A systematic review of topical negative pressure therapy for acute and chronic wounds
Version of Record online: 29 APR 2008
Copyright © 2008 British Journal of Surgery Society Ltd. Published by John Wiley & Sons, Ltd.
British Journal of Surgery
Volume 95, Issue 6, pages 685–692, June 2008
How to Cite
Ubbink, D. T., Westerbos, S. J., Nelson, E. A. and Vermeulen, H. (2008), A systematic review of topical negative pressure therapy for acute and chronic wounds. Br J Surg, 95: 685–692. doi: 10.1002/bjs.6238
- Issue online: 29 APR 2008
- Version of Record online: 29 APR 2008
- Manuscript Accepted: 13 MAR 2008
Topical negative pressure (TNP) therapy is becoming increasingly popular for all kinds of wounds. Its clinical and cost effectiveness is unclear.
A search of randomized controlled trials (RCTs) on TNP in adult patients with all kinds of wounds in all settings was undertaken in Medline, Embase, Cinahl (to October 2007) and the Cochrane Library (to issue 4, 2007). Information was also sought from manufacturer of the VAC® device. Selection of trials for analysis, quality assessment, data abstraction and data synthesis were conducted by two authors independently. The primary endpoint was any measure of wound healing. Secondary endpoints were infection, pain, quality of life, oedema, microcirculation, bacterial load, adverse events, duration of hospital stay and cost.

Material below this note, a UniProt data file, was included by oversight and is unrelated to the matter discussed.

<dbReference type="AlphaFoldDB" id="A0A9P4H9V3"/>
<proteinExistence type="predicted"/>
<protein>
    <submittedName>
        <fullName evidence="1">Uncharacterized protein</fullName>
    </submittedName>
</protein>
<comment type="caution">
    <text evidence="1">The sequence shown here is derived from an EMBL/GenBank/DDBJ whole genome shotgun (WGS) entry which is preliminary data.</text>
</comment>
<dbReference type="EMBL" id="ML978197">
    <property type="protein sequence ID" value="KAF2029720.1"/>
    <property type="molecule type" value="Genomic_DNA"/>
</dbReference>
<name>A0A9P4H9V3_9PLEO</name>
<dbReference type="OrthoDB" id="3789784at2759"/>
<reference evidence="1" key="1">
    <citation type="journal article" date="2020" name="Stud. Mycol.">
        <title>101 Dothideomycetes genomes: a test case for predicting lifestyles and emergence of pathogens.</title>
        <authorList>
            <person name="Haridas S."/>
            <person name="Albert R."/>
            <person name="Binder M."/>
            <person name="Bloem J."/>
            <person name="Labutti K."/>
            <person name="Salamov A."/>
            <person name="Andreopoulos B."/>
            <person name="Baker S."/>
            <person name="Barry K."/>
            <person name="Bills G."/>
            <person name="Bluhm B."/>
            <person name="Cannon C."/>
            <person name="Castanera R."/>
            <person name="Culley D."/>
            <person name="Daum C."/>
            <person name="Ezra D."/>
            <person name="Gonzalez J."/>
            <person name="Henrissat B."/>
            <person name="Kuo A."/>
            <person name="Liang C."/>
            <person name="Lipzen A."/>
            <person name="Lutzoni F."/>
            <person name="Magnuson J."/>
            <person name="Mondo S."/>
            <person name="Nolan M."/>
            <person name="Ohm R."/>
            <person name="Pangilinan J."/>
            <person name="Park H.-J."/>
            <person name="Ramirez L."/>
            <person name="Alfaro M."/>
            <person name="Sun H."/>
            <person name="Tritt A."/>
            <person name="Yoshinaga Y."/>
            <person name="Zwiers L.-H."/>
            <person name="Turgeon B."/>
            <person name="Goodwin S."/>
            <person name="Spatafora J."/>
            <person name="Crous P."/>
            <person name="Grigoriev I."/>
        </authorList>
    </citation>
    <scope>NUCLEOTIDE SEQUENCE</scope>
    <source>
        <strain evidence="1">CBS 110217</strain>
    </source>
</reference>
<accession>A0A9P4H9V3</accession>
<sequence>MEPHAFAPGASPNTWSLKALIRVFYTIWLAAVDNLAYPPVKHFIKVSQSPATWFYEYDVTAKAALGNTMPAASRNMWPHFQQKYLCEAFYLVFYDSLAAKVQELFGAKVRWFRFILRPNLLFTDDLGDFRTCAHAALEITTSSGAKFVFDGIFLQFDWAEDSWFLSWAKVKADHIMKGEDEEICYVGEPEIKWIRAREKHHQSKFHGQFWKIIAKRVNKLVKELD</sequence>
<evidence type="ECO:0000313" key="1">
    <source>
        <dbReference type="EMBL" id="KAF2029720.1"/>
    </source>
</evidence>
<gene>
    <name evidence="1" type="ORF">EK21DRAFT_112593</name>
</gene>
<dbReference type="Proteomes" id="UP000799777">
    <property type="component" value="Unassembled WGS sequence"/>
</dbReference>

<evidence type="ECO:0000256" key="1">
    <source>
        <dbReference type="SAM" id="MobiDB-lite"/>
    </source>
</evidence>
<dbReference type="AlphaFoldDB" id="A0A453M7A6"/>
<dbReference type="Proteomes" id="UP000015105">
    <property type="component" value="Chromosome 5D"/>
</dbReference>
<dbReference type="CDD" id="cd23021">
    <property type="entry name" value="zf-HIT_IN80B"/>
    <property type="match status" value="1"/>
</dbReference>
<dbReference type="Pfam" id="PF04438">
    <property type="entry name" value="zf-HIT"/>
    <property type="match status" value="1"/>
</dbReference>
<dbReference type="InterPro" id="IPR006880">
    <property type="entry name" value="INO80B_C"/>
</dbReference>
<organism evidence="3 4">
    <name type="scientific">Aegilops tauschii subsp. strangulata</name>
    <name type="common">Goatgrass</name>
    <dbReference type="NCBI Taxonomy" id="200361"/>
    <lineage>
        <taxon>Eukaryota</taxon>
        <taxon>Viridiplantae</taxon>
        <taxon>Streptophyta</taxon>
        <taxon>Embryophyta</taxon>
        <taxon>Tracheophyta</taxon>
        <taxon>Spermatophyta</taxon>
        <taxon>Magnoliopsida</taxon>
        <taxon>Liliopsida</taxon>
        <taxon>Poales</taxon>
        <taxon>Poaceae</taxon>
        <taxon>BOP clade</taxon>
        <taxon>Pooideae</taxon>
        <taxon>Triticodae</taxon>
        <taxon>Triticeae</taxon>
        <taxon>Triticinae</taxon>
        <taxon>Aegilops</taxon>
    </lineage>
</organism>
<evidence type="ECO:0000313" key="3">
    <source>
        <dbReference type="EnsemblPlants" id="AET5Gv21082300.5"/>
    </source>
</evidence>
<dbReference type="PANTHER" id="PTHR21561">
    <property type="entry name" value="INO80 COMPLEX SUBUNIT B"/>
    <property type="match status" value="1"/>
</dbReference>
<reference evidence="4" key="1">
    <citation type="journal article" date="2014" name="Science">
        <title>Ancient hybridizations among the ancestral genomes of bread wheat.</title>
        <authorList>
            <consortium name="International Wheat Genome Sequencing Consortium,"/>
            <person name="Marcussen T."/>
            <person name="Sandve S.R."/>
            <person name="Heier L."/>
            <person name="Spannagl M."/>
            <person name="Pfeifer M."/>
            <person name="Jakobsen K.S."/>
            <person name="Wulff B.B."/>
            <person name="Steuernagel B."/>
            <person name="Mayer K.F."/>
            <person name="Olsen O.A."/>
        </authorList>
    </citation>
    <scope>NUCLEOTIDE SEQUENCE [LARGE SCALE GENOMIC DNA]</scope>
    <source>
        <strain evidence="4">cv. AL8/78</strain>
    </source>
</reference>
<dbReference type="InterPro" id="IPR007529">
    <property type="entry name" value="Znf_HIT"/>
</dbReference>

The search identified 15 publications on 13 RCTs. These reported on patients with chronic wounds, diabetic wounds, pressure ulcers, skin grafts and acute wounds. In chronic and diabetic wounds, TNP did not allow earlier complete wound healing. It was, however, associated with a 1–10 day reduction in the time needed to prepare the wound for secondary closure surgery. In one trial on acute wounds, 17 (95 per cent confidence interval (c.i.) 0·02 to 0·32) per cent more wounds appeared to heal with TNP; the number needed to treat was six. This was, however, at the cost of an 11 (95 per cent c.i. 0·01 to 0·21) per cent higher complication rate; the number needed to harm was nine.
There is little evidence to support the use of TNP in the treatment of wounds. Copyright © 2008 British Journal of Surgery Society Ltd. Published by John Wiley & Sons, Ltd.